Eating healthy when you’re on a tight budget may seem like an impossible task, but smart shopping can help you eat well for less. Use these 10 tips to save money while making healthy food choices.

1. Plan Your Meals in Advance

Create a weekly meal plan, write a shopping list based on the ingredients for each meal and stick to it. Planning your meals in advance means you’ll spend less time in the grocery store and buy only the groceries you need.

2. Eat Before You Shop

Avoid shopping for groceries when you’re hungry. Studies show that people who shop when they’re hungry are more prone to making impulse purchases. Have a snack before shopping to curb your hunger pangs and avoid making unhealthy food choices.

3. Choose Frozen Fruit and Vegetables over Fresh

Frozen fruit and vegetables are just as nutritious as fresh varieties and tend to be much cheaper, too. They also cut down on waste because you know they’ll still be fresh when you need them. When shopping for frozen fruits and vegetables, look for packages marked with the United States Department of Agriculture (USDA) U.S. Grade A shield.

4. Buy Dairy Produce in Bulk

Products like cheese, yogurt and milk can be frozen and stored for several months, so take advantage of bulk buy offers and store any extra in your freezer. When freezing milk, remember to remove some of the milk from the container to allow for expansion during freezing.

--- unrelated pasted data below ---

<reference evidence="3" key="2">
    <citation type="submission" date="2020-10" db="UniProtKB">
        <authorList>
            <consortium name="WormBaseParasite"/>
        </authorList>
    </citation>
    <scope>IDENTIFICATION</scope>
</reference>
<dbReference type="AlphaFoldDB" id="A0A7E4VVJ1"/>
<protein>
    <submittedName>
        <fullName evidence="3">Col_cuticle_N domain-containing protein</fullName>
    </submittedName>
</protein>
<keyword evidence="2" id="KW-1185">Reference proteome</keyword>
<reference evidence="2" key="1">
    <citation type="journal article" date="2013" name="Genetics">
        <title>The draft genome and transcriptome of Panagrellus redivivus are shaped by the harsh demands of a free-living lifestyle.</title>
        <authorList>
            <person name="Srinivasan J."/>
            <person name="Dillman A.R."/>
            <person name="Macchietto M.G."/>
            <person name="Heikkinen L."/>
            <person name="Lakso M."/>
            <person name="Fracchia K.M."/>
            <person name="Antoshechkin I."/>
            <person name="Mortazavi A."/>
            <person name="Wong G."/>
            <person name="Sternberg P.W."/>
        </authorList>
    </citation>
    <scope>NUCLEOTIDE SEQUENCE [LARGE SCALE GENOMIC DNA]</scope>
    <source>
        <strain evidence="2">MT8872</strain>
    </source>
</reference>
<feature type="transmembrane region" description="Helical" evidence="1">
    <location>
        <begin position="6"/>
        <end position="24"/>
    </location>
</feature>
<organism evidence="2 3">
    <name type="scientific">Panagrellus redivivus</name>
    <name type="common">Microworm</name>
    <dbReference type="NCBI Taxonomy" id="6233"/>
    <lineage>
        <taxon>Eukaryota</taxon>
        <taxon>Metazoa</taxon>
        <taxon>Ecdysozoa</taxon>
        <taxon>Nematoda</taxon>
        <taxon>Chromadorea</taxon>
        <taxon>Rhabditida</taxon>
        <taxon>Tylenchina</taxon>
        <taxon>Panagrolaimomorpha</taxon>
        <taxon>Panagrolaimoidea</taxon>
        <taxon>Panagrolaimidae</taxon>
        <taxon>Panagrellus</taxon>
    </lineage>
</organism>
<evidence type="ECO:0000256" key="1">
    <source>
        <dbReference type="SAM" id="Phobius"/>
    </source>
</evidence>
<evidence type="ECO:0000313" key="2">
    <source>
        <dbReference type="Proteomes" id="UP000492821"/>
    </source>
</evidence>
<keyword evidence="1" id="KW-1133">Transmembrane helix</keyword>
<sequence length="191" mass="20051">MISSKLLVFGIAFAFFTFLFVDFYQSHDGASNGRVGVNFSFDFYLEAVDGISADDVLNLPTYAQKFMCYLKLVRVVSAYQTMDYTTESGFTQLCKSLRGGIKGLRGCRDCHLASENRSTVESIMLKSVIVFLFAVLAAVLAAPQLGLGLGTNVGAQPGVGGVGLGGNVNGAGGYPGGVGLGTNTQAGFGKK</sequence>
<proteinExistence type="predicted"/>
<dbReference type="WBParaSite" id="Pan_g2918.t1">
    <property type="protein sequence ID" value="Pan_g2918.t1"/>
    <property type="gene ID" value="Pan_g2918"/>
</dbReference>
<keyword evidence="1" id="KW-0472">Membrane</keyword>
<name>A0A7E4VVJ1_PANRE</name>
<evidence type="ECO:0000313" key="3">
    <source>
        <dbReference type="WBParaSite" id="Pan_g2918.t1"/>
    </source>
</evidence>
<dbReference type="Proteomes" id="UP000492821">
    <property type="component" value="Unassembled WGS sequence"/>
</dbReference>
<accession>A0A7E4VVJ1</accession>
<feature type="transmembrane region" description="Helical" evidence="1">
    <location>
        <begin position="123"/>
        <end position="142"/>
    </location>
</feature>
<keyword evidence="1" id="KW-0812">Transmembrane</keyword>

5. Buy Cheaper Cuts of Meat

Choose cheaper cuts of meat, such as chicken drumsticks or thighs over chicken breast. Dark meat contains more fat than white meat, but it provides more vitamins and minerals. Consider using a butcher when you need specific amounts or cuts of meat. Buying from a butcher is often cheaper and less wasteful than buying prepackaged meat from a grocery store.

6. Choose Canned Fish Over Fresh

Canned oily fish, such as salmon and sardines, can be cheaper than fresh. They are high in omega-3 fatty acids, which help keep your heart healthy, and have a long shelf life. Choose varieties that are packed in spring water to avoid added salt.

7. Make Pulses a Staple

Pulses, such as beans, peas and lentils, are a low-fat source of protein and fiber and often cost far less than meat and fish. Add them to soups, casseroles and meat sauces for extra flavor and texture.

8. Scan the Shelves for Lower-Cost Items

Most stores offer their own brand and economy products, which are often cheaper than premium brands. Stores often stock the priciest items at or just below eye level, so scan the upper and lower shelves for lower-cost items.

9. Shop Near to Closing Time

Most supermarkets discount perishable produce toward the end of the day, so if you time your grocery shopping right, you could save money. Any produce you don’t plan to use right away can be frozen and defrosted as required.

10. Use the

Use to save money and time. Not only does it help you find deals, you can browse weekly ads to see what’s on sale at stores near your current location. You can also create shopping lists, then access your list from you mobile phone while out shopping.

Eating healthy doesn’t have to cost a lot. Making a few simple changes to the way you shop and cook can go a long way toward helping you save money on your grocery bill.